As you might expect from the brief synopsis, Wintergirls is a haunting story. Laurie Halse Anderson does an excellent job portraying what goes through Lia’s head and how she is convinced by her own thoughts, message boards, and Cassie’s ghost to continue starving herself even through she knows she is hurting her body. It’s easy for so many of us to just say that Lia is a stupid teenage girl caught up in her appearance, but bulimia is a disorder for a reason. It’s all-consuming,  ever-present, and, as we see through the strike-through text, Lia is in constant battle with herself.

Lia as a character is not a girl I particularly like, maybe because I can’t identify with her much, and maybe because so much of her identity, thoughts, and actions are about eating, not eating,and losing weight. It seems to me like Anderson focused more on the issue rather than the character, which I don’t see as a criticism at all, because I don’t think Lia liked herself very much, so it’s difficult for the reader to like her either.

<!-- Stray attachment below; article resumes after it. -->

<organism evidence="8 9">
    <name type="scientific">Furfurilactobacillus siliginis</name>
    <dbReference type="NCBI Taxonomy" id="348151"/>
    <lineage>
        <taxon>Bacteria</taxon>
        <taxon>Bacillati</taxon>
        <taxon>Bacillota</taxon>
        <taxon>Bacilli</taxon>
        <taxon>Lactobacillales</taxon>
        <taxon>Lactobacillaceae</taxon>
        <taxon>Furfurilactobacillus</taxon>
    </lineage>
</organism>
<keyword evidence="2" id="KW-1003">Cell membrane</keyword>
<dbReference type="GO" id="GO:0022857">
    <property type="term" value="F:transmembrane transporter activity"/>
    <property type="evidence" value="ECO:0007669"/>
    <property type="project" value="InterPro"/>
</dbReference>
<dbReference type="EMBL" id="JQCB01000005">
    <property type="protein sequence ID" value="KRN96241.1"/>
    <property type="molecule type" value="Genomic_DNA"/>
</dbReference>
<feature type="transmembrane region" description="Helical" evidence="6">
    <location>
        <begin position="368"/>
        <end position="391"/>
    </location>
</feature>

Talking about having this book in the classroom is tricky. It’s got some foul language as well as graphic images and descriptions throughout, which makes the book realistic and powerful but also not necessarily appropriate for all students. I wouldn’t have Wintergirls in my classroom library for any ages younger than 7th grade, for one. If I teach 7th grade and up, I’d put a pg-14 sticker on it. While some parents might be mad that their child read the book, every one of my students will know that graphic books have warning stickers, just like mature video games and movies. They should only read books their parents would let them read. I would also argue that most if not all girls struggle with their body image even if they don’t have an eating disorder or know someone who does. Wintergirls does not encourage girls to starve themselves. Rather, it explains the horrors that encompass people who have bulimia and anorexia. More than anything, this book made me want to not be hard on myself for having my pants fit a bit tighter than they should or for eating a cookie or two. Wintergirls made me want to exercise and eat healthy foods but not worry so much, because the last person I want to turn into is Lia.